Thousands of couples who have settled their divorce in the last 20 months may
have to re-open negotiations because a critical fault has been found in software
to calculate financial terms – potentially inflating financial worth of a party
It is understood that over the period when the form was producing inaccurate
calculations just under 20,000 forms were downloaded.
One particular paragraph of the form, numbered 2.20, which is supposed to
produce totals, fails to reflect the minus figure of final liabilities
entered earlier on, producing a simple mathematical error. If a party had
significant debts or liabilities, they were not recognised or recorded on
the electronic form, potentially inflating their true worth. Distorted net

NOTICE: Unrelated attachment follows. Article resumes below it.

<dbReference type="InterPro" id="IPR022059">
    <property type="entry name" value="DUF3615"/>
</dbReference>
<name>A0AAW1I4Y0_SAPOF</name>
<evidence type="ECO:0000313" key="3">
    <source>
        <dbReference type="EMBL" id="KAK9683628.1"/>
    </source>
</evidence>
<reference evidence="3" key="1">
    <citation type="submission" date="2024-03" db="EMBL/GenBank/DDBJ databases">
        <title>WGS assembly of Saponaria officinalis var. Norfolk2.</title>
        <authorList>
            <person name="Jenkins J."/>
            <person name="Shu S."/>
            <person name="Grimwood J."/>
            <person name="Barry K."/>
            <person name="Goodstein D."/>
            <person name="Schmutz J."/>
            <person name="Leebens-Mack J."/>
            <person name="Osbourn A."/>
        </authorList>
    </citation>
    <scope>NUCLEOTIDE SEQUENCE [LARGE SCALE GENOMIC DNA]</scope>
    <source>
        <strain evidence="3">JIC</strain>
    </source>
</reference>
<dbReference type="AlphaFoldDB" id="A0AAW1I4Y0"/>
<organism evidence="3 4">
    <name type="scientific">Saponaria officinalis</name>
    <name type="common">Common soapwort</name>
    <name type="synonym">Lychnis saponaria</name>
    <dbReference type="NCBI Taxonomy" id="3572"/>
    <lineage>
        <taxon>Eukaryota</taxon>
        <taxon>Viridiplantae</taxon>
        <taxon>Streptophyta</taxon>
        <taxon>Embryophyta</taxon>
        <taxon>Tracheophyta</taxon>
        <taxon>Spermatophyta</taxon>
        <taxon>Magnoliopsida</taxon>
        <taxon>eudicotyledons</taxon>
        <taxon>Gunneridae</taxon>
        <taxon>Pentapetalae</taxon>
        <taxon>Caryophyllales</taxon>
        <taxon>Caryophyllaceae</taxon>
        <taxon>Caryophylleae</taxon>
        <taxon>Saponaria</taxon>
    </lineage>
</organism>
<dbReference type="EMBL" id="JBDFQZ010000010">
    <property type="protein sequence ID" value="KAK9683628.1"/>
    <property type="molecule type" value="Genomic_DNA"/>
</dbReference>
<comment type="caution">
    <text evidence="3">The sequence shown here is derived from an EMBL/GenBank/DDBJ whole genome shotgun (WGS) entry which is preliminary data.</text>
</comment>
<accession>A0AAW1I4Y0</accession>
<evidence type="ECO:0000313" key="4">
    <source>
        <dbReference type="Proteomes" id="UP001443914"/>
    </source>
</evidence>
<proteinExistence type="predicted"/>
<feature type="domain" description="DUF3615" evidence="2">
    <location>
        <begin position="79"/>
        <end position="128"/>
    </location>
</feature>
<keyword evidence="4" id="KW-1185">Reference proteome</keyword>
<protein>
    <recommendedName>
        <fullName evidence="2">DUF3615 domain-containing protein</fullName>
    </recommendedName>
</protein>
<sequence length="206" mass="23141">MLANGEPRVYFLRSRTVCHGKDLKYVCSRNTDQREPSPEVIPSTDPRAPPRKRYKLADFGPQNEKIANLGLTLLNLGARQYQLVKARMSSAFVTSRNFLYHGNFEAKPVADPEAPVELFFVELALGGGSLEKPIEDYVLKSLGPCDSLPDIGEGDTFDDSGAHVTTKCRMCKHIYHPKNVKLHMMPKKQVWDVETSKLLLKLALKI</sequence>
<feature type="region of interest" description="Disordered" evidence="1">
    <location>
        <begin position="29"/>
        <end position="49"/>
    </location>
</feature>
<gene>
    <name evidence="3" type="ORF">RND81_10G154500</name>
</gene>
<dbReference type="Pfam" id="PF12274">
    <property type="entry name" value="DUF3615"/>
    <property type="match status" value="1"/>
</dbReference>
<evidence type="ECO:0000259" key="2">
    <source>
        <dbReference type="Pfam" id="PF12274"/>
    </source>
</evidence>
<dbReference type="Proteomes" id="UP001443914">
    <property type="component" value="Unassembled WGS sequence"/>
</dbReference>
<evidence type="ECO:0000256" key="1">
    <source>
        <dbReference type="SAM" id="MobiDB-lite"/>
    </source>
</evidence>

figures of applicants’ assets were therefore being produced.
Judgments and payment orders handed down by the family courts – even the
highest appeal courts – may have been founded on faulty information.
The discovery comes at a time when the senior judiciary and the justice
secretary, Michael Gove, are encouraging the development of online justice
as a means of improving courtroom efficiency and making further economies.
Software glitches are not unusual in major government IT projects.
Electronic forms have been used by HMCTS for some time but such a mistake is
relatively new for the justice system, which is only belatedly moving from
paper to computer.
Contact our divorce solicitors for advice to see if you are affected and how
we can help you.